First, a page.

According to the Modern Quilt Guild:
“Modern quilts are primarily functional and inspired by modern design. Modern quilters work in different styles and define modern quilting in different ways, but several characteristics often appear which may help identify a modern quilt. These include, but are not limited to: the use of bold colors and prints, high contrast and graphic areas of solid color, improvisational piecing, minimalism, expansive negative space, and alternate grid work.”
The modern movement started in the 20th century. Affordable digital cameras, increased use of social media, the changing fabric industry, and recognition from the public has propelled the movement since the turn of the century. Pioneers of the movement include Denyse Schmidt, Weeks Ringle, Bill Kerr, Alissa Haight Carlton, and Latifah Saafir. Denyse Schmidt appeared on Martha Stewart in 1998. Martha called Denyse’s quilts “chic, modernist aesthetic.” The Quilt’s of Gee’s Bend had an exhibit of their quilts in the early 2000s. Just after this Denyse Schmidt and the Modern Quilt Workshop (Weeks Ringle and Bill Kerr) published books about modern quilting. Flickr, blogs, the first quilt alongs, the rise of social media – Facebook, Instagram, personal/business websites have all propelled and shared this modern aesthetic around the world. In 2009 Alissa Haight Carlton and Latifah Saafir founded the Modern Quilt Guild. This gave an online connection to quilters worldwide, in addition to the visual connection from Flickr.
Let’s talk about some the characteristics of modern quilting - the use of bold colors and prints, high contrast and graphic areas of solid color, improvisational piecing, minimalism, expansive negative space, and alternate grid work. You don’t usually see these elements in traditional quilts
Thanks to the improvements in printing and colors available from the fabric industry, quilters today have an amazing array of colors, prints, and fabrics to use for quilting. Modern art, architecture, graphic design, studies in textiles offered at art schools and colleges have all contributed to the growth of modern quilts and modern quilt design. Bold colors and prints, high color contrast is a signature of modern quilts. Traditional quilts use the colors of their time, modern quilters use the colors and patterns of today.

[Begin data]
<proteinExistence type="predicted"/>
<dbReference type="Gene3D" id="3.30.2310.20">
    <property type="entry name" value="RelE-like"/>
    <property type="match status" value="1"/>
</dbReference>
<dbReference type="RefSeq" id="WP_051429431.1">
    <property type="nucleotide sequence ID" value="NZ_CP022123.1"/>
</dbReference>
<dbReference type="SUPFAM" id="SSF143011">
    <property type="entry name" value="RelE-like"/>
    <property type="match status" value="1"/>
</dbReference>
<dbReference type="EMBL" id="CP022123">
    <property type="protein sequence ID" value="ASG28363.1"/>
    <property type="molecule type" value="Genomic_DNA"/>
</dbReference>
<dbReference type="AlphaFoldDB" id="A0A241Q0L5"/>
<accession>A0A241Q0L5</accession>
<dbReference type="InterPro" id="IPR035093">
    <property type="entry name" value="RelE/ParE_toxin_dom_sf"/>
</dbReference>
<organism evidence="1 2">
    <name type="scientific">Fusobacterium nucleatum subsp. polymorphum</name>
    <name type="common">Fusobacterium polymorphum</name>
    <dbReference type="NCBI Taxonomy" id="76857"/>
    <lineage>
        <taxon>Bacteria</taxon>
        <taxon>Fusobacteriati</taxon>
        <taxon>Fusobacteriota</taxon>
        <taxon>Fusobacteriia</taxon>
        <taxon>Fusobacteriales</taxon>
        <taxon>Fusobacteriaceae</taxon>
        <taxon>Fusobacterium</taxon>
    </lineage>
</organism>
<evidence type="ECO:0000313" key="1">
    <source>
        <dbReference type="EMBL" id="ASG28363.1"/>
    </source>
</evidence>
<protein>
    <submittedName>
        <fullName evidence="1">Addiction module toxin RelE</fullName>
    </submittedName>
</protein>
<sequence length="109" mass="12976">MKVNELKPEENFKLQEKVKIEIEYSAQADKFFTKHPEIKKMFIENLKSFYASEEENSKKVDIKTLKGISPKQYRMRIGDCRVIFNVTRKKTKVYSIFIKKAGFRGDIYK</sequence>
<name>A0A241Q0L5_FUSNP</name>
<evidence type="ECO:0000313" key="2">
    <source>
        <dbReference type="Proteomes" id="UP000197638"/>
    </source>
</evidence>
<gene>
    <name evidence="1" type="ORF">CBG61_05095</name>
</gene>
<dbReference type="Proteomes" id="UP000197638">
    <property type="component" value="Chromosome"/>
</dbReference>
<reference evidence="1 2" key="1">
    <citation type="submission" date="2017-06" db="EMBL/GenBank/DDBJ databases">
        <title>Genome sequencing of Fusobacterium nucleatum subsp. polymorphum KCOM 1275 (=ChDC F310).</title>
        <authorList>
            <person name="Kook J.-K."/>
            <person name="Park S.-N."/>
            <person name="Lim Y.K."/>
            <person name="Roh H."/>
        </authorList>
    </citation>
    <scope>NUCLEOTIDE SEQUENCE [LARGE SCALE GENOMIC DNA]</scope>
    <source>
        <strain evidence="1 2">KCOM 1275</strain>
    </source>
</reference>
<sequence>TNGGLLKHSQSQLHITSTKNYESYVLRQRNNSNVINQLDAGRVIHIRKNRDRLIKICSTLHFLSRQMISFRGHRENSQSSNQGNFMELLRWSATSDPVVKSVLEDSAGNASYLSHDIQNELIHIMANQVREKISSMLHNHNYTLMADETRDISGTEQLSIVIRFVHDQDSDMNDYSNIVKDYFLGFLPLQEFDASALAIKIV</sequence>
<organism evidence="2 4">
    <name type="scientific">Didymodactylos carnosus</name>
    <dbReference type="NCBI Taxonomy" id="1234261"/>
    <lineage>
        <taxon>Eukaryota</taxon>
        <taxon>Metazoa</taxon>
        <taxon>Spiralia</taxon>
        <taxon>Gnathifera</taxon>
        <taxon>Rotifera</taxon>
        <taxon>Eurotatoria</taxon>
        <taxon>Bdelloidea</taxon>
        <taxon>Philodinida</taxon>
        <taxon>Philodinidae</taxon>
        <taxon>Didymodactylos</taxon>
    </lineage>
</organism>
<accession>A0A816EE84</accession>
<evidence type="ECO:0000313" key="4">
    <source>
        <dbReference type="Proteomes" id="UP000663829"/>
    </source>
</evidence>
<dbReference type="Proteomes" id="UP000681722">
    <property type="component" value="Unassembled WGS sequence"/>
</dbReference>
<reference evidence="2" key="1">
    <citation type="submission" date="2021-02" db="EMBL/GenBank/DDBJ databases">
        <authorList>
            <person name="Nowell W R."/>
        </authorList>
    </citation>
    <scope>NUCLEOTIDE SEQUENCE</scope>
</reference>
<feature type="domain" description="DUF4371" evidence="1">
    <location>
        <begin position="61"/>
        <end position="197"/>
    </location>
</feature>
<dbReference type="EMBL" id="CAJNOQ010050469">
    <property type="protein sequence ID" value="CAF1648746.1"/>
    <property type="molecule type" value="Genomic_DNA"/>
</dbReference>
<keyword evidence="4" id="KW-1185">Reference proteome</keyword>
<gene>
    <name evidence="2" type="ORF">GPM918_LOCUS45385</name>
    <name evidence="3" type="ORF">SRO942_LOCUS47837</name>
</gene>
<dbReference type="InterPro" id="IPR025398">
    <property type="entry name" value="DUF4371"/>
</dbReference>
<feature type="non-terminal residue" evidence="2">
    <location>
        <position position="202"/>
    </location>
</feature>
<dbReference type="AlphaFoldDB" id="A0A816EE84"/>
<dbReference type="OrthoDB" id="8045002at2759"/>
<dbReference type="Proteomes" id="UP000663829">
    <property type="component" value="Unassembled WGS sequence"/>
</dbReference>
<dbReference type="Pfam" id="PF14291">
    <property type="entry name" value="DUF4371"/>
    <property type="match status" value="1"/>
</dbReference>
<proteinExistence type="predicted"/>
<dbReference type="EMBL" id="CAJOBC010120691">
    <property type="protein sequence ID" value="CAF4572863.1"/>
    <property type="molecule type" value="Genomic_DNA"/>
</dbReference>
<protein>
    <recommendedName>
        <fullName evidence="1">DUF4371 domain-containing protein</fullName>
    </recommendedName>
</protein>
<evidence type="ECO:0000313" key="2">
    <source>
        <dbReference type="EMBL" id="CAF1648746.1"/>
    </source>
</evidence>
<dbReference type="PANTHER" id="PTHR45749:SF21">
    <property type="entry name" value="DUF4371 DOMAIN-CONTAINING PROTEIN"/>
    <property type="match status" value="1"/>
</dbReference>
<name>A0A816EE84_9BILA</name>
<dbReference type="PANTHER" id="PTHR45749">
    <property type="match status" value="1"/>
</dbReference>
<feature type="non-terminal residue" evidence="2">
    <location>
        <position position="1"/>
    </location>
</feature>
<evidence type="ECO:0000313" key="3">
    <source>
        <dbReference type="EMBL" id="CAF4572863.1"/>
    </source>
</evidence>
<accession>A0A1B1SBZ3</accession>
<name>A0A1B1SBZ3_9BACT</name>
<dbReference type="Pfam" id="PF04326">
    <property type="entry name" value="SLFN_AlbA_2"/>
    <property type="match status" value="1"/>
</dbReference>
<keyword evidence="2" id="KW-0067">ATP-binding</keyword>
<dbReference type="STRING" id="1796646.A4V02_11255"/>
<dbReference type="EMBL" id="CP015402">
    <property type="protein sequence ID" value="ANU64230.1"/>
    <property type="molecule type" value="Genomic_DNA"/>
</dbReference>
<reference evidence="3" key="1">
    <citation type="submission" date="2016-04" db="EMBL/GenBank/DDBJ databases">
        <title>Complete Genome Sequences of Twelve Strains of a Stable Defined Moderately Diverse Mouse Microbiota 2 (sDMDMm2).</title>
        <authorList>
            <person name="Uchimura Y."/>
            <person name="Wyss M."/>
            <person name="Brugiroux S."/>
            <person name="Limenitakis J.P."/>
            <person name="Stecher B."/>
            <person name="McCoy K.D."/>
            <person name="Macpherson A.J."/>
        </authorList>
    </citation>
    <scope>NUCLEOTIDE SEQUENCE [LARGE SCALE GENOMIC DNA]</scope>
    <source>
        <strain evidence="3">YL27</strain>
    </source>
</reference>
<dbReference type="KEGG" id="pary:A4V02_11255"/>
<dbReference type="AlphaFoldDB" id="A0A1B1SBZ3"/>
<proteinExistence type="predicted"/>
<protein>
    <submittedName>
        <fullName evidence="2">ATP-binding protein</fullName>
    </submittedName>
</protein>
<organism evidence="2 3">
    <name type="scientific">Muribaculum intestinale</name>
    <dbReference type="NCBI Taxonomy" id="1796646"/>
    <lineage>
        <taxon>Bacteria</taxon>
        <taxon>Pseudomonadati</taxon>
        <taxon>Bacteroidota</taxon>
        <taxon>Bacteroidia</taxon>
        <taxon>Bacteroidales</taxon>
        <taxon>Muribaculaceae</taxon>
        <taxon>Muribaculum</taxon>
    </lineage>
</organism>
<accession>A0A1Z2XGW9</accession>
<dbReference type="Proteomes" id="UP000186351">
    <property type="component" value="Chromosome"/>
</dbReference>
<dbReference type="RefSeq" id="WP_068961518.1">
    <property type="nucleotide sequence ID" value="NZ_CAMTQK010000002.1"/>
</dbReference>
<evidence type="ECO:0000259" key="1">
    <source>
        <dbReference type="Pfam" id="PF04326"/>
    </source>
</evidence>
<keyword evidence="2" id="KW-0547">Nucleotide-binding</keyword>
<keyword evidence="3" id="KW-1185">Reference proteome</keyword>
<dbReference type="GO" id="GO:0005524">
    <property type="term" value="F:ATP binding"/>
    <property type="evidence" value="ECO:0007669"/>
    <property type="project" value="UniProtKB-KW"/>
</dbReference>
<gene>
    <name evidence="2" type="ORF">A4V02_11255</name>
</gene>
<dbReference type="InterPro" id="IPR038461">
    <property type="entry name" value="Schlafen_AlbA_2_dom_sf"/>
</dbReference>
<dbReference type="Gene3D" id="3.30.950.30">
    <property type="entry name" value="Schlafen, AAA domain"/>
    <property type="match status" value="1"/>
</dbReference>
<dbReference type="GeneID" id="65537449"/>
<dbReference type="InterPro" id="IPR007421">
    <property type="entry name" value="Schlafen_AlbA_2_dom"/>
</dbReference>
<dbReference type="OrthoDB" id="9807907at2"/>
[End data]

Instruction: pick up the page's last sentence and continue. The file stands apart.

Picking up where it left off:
Improvisational piecing is what it sounds like. The definition of improvisational is an adjective - relating to or characterized by spontaneous performance, especially in music or drama. "the improvisational style of jazz" With quilting, patterns may or may not be used. Rulers may or may not be used. You can make an abstract landscape or face. Put together triangles or flying geese made without a template or ruler. You may just put together left-over fabric from one color family. Check out the improvisational quilts at the Modern Quilt Guilds quilt gallery.
Minimalism is a clothing, decorating, and architecture term that is now used for quilting. It is just that, minimal. It can refer to the pattern, the number of colors, or the amount of quilting done to a quilt. There is usually a large amount of negative space. There may be different textures or not. You can see more quilts in the Modern Quilt Guild quilt gallery.
Negative space refers to the amount of background or open space there is in a quilt. The negative space and/or background can be the main feature in a modern quilt. The negative space can be heavily quilted or not. There is usually very little negative space in a traditional quilt. See more here.
Alternate grid work. Traditional quilts usually have an even grid. Blocks in rows and columns. Even traditional on-point quilts have an even grid. Modern quilts may not have a grid at all. They may have a grid that is interrupted. The grid may change in different parts of the quilt.
Now put these things all together and you have a modern quilt. Not all of these elements need to be in every quilt. But you should be able to identify at least one of them in a modern quilt. However, just changing the colors of a traditional pattern doesn’t necessarily make it a modern quilt (think about that one and the use of bold colors :0)).
Next week we will talk about the melding of modern and traditional quilting.
The Ukraine Star quilt is back from the quilters. Thank you, Michele Holt, from “My Quilting Beehive” for the beautiful quilting – sunflowers. Come by an see it and get your raffle tickets. You can also buy raffle tickets here, just scroll down. Don’t forget we also have a barn quilt for raffle too.
A new Beginning Quilting Class is starting Wednesday, Apr. 20 at 5:30pm. Sign up here or get your friends and family to sign up. You do need to know how to use your sewing machine, thread it, wind the bobbin.
Don’t forget to check our calendar for other classes. New ones are being added all the time.
Happy sewing everyone,
Phyllis and the QA staff